Last Updated: Friday - 09/24/2010
Week of May 2, 2005
CWL president calls for a unified voice
President Mable Solomon plans to broaden CWL's membership search
By BILL GLEN
WCR Staff Writer
Mable Solomon believes unifying the individual voices of Catholic Women's League members will strengthen their ministry.
The new president of the Edmonton diocesan CWL council wants women to understand the Christian significance of their contribution and how powerful it can be whether conveyed over a cup of coffee with a neighbour or by writing a letter to her member of Parliament.
Write more letters
"We need to keep up our letter writing to all political arenas, from local to national," Solomon told the WCR. "We don't always have to be reinventing the wheel coming up with new resolutions, but we need to focus on those we have already set out for ourselves."
Companions on the Journey was selected as the theme for the council's annual convention April 22-24 at Holy Trinity Church in Spruce Grove-Stony Plain. About 300 delegates attended.
Solomon said the journey refers to the importance of Eucharistic communion within its membership and to their service to society. The weak and the strong grow together, she said.
A mother of four grown children, Solomon replaces Fran Lucas as president, describing the Northlands manager as a mentor.
Solomon, with president-elect Cathy Bouchard, will try to emulate the leadership Lucas provided during her two-year term as council president.
"If I could be 50 per cent of what she is, I would be totally happy," Solomon said of Lucas. "Because of her training and her personality, I can't say enough about how much I enjoyed working with her."
"She is very organized and very humble. Tremendous qualities for a leader," said Bouchard, a special education teacher in Red Deer.
Solomon believes her spontaneity will serve her well the next two years. She can read a report or listen to a discussion and quickly come up with several suggestions. She has been a member of Edmonton's St. Francis of Assisi Parish CWL for some 20 years. She is saddened by its imminent closure.
She plans to waste little time tackling issues concerning the trafficking and exploitation of women and children, defending the traditional definition of marriage, public funding of abortions and tax deductions for working mothers who would like to stay at home.
Solomon will seek topical guest speakers for various council meetings who can key in on the contentious issues. She wants the CWL to work closely with the Edmonton Archdiocese and some of its established agencies and activities.
And there is always the issue of membership. Solomon will follow in Lucas' footsteps by continuing with the Bizarre Women's Group - a group of young women who travel the archdiocese giving lively demonstrations to attract new members.
"Over the long haul, we need to increase our membership, not just with younger women," Solomon said. "My children were in high school before I joined the CWL. Forty onward are valuable years because women have more time to contribute."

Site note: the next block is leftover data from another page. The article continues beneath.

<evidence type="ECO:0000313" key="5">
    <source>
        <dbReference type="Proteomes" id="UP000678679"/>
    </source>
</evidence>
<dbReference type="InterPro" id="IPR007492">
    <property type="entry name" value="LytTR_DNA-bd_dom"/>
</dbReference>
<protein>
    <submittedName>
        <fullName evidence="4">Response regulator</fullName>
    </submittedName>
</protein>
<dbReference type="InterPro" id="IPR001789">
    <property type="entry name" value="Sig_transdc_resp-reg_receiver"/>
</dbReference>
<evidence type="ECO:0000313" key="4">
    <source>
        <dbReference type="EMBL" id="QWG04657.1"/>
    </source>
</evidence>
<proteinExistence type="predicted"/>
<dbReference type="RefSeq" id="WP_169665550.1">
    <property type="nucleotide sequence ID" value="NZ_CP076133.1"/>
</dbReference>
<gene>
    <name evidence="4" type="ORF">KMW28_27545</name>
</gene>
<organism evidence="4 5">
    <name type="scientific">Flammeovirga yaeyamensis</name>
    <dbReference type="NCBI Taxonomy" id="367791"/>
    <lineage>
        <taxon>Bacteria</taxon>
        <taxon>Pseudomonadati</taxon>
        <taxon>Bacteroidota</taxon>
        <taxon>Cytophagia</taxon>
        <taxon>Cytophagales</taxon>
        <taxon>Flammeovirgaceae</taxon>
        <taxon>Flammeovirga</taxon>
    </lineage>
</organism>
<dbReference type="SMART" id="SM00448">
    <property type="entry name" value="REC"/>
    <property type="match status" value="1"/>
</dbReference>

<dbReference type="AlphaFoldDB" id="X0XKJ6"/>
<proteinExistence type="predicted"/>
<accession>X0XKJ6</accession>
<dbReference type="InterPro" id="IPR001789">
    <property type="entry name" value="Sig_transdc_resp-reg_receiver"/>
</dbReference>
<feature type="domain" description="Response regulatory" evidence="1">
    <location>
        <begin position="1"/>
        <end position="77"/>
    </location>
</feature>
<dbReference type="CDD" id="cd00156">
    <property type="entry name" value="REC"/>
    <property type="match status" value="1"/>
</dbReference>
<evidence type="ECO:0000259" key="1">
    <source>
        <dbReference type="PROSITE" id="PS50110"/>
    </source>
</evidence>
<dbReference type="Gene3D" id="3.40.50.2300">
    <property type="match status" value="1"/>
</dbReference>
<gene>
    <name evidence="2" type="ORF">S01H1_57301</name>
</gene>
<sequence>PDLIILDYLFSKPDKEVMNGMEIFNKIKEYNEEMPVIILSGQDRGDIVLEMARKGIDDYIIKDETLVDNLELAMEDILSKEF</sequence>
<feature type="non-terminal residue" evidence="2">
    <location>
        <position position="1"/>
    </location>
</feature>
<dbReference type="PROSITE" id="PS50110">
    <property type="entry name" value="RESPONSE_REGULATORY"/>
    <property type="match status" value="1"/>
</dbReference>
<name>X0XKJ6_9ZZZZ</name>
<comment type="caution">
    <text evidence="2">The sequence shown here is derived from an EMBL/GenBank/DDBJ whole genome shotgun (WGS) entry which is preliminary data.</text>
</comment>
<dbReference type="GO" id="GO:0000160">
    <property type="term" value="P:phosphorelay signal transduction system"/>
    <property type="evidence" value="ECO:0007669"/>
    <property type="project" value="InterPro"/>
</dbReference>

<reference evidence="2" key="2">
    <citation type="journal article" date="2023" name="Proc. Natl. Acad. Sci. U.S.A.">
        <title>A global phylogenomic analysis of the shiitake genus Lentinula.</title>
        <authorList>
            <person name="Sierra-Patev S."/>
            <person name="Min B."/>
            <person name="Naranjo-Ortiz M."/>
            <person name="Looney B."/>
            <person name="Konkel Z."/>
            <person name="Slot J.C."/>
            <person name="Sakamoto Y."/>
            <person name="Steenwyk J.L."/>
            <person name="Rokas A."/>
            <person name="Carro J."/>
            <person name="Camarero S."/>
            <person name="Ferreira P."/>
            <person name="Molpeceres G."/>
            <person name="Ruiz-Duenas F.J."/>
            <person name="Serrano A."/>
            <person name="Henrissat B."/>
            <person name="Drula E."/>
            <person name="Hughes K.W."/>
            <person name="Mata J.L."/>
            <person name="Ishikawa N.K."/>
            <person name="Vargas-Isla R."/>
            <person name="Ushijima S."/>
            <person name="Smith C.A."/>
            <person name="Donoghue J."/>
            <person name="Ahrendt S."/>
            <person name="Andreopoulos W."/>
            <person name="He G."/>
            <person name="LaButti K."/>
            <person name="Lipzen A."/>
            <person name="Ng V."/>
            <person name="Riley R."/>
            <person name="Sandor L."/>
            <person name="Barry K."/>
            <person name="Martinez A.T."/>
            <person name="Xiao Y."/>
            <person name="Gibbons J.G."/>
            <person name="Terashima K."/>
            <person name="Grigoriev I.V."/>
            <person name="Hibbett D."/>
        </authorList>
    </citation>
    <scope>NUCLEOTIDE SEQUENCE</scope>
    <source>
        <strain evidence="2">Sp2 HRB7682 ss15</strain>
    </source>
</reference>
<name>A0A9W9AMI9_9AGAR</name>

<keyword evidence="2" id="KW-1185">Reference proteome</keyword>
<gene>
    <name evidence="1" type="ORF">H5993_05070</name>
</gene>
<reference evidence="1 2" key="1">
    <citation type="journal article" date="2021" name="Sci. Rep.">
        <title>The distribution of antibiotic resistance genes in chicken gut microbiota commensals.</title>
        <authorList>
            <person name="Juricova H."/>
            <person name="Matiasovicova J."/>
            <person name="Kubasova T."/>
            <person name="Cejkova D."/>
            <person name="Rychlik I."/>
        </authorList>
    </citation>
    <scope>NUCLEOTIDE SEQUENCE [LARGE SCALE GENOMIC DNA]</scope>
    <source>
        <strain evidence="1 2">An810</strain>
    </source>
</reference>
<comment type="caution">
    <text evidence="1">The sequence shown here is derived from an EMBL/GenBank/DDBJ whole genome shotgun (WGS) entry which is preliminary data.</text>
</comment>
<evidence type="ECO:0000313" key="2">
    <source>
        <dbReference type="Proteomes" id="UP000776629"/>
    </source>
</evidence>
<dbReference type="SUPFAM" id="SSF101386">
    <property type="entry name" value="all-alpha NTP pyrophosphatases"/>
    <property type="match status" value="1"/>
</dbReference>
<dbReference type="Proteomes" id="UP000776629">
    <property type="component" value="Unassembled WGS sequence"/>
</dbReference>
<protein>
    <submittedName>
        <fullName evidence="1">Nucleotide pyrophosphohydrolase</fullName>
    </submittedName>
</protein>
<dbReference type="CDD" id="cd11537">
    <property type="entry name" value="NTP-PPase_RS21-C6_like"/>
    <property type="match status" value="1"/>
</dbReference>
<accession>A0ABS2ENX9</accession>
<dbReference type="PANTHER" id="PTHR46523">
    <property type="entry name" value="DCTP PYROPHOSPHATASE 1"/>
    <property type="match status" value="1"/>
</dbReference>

The Bizarre Women's Group has assembled a membership booklet called Membership is for Everyone that expands as the group broadens its exposure. Based on existing CWL materials, the booklet discusses different levels of involvement with the CWL, from non-Catholic associate members to someone who can become fully involved, to prayer partners. It has been formatted to reflect the group's mission to promote the benefits of joining the CWL.
"The booklet is like an old tire getting some new air," Solomon said.
During the convention, St. Albert's June Fuller was elected vice president; Gladys Brown of Fort Saskatchewan, secretary; Bea Salmon, from Edmonton, treasurer. Solomon has yet to name the council's conveners.
Bouchard says it is important the CWL continue to be active in voicing its opinions on issues concerning Canadian women. "Our new pope talks about relativism and that puts a name on what we are seeing happening with women," Bouchard said. "With same-sex marriage, we know some young people are gay.
"In a leadership position, we are able to clarify our Catholic position and vision for our CWL members versus what they might hear in the public. They can understand why we believe in certain things. We then help them with letter writing campaigns and speaking to their neighbours.
CWL a vocation
"The women are receptive to greater involvement if they find it worthwhile," Bouchard said. "Some needs are spiritual and some are political and the CWL is where they can find their voice. Besides their call to be a Christian woman; a mother; a wife, this is a call as well. Women consider their role in the CWL more seriously than another group they might be involved with because it is a vocation."
Bouchard described the CWL as "sacrament to each other. God comes to us in a way we can see and touch; people we can laugh and cry with or share our story with."
Bouchard said it is vital CWL members maintain a combination of both the working Martha life of mother and wife with the contemplative Christian life of Mary.
The CWL's annual Doreen Melton Scholarship was awarded to first-year seminarian Michael Schumacher from Villeneuve.
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